According to a former Burnett account executive, "He was not an ivory tower kind of guy. He was down there with his shirt sleeves rolled up and the black pencils scrubbing around."

Leo Burnett adored the advertising business. DeWitt O’Kieffe, one of the founders, once said of his boss, "Leo had more fun at the agency than a person taking the day off to play golf." An Eastern client once described Leo as "a mid-continent person -- frank and lots of fun. When the pressure is hardest and things look blackest, Leo will leap up in the middle of a meeting, look around, grin and comment, ‘Isn’t this fun?’"

In 1942, Leo purchased a farm near Lake Zurich, Ill., which inspired in him an intense love of nature. He planted more than 20,000 trees on the farm and could identify several hundred varieties of wild flowers.

After the shock of Pearl Harbor, Leo plunged into work for The War Advertising Council. One of his first acts was volunteering the agency’s time in the crusade to collect scrap metal for the war effort.

The response was so positive, the Council was asked to send a representative to a War Production Board meeting in Washington. Leo attended. He took with him a portfolio stuffed with layouts, copy and plans for a complete campaign.

Leo was honored for his contributions to wartime advertising in 1945. In 1947, he authored and compiled "Good Citizen," a book of America’s rights and privileges, published by the Heritage Foundation.

Later that year, Leo suffered a mild heart attack, forcing him to ease his schedule somewhat. So the famous "sessions at the farm" were initiated.

On Saturday mornings, or Friday nights, or Sundays, a cavalry of art directors, writers, account executives, research people, etc. would converge on Leo’s office at the farm — a tradition that continued for many years. Several enduring ideas, such as the Marlboro cowboy, were created during those sessions.

On its 25th anniversary, the Leo Burnett Company was the sixth-largest agency in the U.S., billed $110 million and had 900 employees and 24 clients on its roster.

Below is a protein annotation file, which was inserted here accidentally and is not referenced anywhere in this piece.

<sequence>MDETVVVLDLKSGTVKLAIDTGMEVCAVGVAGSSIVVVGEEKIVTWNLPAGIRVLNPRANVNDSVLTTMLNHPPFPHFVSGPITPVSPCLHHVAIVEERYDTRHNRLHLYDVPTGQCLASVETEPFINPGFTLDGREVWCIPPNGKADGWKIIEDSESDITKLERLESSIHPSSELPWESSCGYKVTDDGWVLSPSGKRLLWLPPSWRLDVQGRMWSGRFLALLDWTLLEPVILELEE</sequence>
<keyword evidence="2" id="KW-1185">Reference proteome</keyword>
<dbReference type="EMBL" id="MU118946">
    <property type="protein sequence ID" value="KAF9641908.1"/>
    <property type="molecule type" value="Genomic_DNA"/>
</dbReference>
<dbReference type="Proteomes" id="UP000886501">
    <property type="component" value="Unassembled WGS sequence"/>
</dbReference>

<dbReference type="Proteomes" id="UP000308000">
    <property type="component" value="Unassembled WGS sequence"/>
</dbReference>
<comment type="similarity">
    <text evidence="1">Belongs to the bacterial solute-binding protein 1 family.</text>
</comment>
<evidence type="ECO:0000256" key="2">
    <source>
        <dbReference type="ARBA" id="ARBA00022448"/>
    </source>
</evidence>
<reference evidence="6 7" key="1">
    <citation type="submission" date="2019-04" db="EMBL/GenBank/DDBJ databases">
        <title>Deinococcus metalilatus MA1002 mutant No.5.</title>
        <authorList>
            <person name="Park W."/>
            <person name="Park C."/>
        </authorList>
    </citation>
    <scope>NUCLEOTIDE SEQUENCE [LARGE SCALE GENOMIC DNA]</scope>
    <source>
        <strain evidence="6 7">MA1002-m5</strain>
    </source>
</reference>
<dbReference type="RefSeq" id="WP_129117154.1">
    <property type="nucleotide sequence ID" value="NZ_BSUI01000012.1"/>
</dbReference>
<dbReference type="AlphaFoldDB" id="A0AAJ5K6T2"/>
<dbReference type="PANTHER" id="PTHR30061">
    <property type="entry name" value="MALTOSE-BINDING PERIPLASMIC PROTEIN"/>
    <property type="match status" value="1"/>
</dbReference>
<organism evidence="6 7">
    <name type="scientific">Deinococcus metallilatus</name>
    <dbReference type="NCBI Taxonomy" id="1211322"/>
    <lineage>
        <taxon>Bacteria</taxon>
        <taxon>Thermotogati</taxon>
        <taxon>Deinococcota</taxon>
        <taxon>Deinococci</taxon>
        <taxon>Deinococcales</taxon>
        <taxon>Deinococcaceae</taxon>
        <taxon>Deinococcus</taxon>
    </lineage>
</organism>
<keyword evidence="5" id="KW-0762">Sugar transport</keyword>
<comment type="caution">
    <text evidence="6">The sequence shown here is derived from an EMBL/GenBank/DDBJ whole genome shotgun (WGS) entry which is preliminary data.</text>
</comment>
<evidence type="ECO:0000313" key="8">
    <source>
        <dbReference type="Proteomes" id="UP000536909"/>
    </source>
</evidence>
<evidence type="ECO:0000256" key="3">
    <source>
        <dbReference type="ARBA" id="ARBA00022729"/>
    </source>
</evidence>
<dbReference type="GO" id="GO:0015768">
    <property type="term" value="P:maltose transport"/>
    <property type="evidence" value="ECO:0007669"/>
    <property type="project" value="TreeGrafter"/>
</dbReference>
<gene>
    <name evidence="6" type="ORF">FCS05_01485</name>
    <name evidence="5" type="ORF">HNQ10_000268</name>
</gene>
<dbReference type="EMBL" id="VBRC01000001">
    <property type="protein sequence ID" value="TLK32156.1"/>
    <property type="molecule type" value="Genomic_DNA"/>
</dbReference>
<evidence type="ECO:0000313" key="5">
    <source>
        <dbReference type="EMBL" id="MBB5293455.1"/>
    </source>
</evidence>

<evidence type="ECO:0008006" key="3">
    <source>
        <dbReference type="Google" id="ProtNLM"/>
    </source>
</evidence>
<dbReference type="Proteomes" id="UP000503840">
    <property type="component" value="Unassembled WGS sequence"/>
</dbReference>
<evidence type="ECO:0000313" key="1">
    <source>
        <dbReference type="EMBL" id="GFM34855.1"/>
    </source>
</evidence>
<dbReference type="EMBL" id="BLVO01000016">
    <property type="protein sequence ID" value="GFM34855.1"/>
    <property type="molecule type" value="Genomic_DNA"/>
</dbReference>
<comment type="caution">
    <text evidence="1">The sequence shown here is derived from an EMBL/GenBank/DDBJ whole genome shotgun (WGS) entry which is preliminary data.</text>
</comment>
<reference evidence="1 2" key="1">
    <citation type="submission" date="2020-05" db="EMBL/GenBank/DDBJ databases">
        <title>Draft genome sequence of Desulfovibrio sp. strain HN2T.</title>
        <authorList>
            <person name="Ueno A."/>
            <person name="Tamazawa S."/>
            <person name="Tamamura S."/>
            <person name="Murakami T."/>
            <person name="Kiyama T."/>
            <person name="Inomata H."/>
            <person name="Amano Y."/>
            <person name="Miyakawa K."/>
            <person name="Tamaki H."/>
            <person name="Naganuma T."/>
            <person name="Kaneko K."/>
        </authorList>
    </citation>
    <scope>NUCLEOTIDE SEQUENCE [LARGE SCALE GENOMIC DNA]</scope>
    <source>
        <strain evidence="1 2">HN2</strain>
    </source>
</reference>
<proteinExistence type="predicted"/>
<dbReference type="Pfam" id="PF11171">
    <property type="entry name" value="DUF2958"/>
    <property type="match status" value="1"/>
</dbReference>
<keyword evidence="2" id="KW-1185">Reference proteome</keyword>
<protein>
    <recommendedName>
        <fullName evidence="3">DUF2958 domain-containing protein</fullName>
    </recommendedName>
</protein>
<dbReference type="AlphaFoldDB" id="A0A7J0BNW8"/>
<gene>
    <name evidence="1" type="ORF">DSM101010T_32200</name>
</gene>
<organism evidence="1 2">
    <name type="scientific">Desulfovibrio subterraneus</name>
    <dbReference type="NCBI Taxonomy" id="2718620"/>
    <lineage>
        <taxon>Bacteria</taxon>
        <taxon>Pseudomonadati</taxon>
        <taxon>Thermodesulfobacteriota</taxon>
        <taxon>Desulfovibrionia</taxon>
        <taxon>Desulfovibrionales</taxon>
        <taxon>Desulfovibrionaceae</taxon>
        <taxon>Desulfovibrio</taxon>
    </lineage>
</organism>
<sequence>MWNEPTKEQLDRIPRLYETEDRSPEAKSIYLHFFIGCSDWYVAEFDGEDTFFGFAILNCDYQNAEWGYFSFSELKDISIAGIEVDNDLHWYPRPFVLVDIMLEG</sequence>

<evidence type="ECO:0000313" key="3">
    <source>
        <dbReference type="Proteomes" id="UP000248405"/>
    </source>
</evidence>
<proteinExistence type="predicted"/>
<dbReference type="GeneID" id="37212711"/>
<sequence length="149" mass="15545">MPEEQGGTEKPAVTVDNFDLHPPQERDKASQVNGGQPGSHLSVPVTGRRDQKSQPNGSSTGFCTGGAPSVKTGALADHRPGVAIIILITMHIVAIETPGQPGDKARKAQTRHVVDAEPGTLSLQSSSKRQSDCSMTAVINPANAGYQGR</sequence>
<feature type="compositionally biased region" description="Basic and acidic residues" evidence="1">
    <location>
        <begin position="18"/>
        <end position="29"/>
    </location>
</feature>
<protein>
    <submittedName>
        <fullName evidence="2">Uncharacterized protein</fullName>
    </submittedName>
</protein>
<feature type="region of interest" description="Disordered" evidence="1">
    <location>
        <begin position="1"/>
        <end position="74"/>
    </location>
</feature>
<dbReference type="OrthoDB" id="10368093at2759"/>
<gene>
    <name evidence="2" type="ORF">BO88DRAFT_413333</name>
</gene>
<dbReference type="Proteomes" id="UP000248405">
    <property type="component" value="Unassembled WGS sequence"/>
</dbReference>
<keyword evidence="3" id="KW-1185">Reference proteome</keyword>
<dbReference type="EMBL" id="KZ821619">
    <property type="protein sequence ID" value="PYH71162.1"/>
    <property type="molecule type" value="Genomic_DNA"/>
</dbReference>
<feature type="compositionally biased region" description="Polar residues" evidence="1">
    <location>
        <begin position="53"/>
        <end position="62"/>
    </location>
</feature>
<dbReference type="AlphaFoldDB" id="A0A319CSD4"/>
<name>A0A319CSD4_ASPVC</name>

Leo Burnett’s photograph -- along with other advertising giants -- graced the cover of Time on October 12, 1962, when the publication featured an article entitled "Madison Avenue." And in 1966, the Chicago Chapter of the American Marketing Association named him "Marketing Man of the Year." But Leo’s favorite citation was bestowed upon him in 1963 when the University of Missouri gave him its Honor Award for Distinguished Service in Journalism.

Leo’s greatest admirers were the people who worked with him -- the copywriters and art directors who, after a week of 12-hour days, would seethe during a creative review conference when Leo snapped, "No. Not good enough." But they somehow returned the following day with ads that were better. And the account executives who managed to remain calm when in the middle of a client presentation that was going fine, Leo interrupted with, "Wait! I think I have a better idea."

Leo Burnett was a client’s dream. He purchased 100 shares of stock in every new client. His pockets constantly bulged with Philip Morris cigarette packages. For years, every shoe he wore was made by the Brown Shoe Company, and until the day he died, Special K was his regular breakfast.

Leo did what he set out to do, and that was to create superior advertising for his clients. In doing so, he created a Chicago School of Advertising. In a 1965 speech to the Chicago Ad Club, Leo said, "Any canvases of New York agencies will show, of course, that a lot of their star performers were originally cow-milking yokels from the Midwest. I suppose we can be proud of that, but I think Chicago advertising has now reached a point where we can stop being a way-station for talent, and that making good in Chicago is in every way as rewarding as making the grade in New York."

As the ’60s matured, Leo found it increasingly difficult to maintain his pace with the agency. Illness kept him away from the office more and more, and he required rest periods on the days he was present. But his enthusiasm never waned.

In 1967, Leo retired from active management, announcing that he was "stepping down, but not out." Even so, his presence at the agency remained obvious. He traveled to the office at least twice a week and continued to generate enough paperwork to keep two secretaries busy full-time.

His last day at the office was June 7, 1971. He worked for several hours, traveled home to Lake Zurich, and ate dinner with Naomi. Later that evening, Leo suffered a heart attack on his Lake Zurich farm and died quietly in his sleep. He was 79 years old.

In his wake, Leo left one of the world’s largest and most respected advertising agencies, with nearly 9,000 intensely loyal employees, and an influence on the advertising industry which would never fade.